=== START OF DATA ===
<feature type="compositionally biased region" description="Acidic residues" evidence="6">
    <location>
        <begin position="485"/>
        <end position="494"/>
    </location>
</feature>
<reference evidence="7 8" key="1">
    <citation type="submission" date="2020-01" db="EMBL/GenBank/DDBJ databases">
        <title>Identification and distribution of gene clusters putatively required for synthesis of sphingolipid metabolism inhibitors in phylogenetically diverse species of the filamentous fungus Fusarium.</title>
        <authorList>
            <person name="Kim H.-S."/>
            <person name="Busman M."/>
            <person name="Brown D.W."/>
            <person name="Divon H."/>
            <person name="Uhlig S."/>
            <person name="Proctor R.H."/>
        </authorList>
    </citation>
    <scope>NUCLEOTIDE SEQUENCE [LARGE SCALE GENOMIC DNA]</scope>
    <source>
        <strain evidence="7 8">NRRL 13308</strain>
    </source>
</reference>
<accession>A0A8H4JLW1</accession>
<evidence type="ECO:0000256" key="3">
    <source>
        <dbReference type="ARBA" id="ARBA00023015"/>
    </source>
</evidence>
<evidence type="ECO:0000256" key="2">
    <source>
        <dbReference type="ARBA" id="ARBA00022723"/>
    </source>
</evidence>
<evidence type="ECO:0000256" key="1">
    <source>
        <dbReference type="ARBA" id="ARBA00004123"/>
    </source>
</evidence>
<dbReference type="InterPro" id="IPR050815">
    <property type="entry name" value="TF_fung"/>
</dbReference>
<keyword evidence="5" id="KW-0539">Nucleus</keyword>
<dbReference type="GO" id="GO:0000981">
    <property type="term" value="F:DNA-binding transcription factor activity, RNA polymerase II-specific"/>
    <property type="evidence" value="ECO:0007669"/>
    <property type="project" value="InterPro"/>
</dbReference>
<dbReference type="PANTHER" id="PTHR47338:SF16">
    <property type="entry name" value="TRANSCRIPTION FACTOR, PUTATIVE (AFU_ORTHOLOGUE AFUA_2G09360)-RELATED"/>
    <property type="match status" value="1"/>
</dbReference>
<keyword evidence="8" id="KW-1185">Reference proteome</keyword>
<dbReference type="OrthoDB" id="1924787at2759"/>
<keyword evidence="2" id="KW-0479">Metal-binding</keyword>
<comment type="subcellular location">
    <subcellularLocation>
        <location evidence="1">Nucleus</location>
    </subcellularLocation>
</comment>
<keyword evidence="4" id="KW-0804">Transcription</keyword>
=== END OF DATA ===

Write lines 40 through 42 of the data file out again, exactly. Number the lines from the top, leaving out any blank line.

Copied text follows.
<dbReference type="InterPro" id="IPR050815">
    <property type="entry name" value="TF_fung"/>
</dbReference>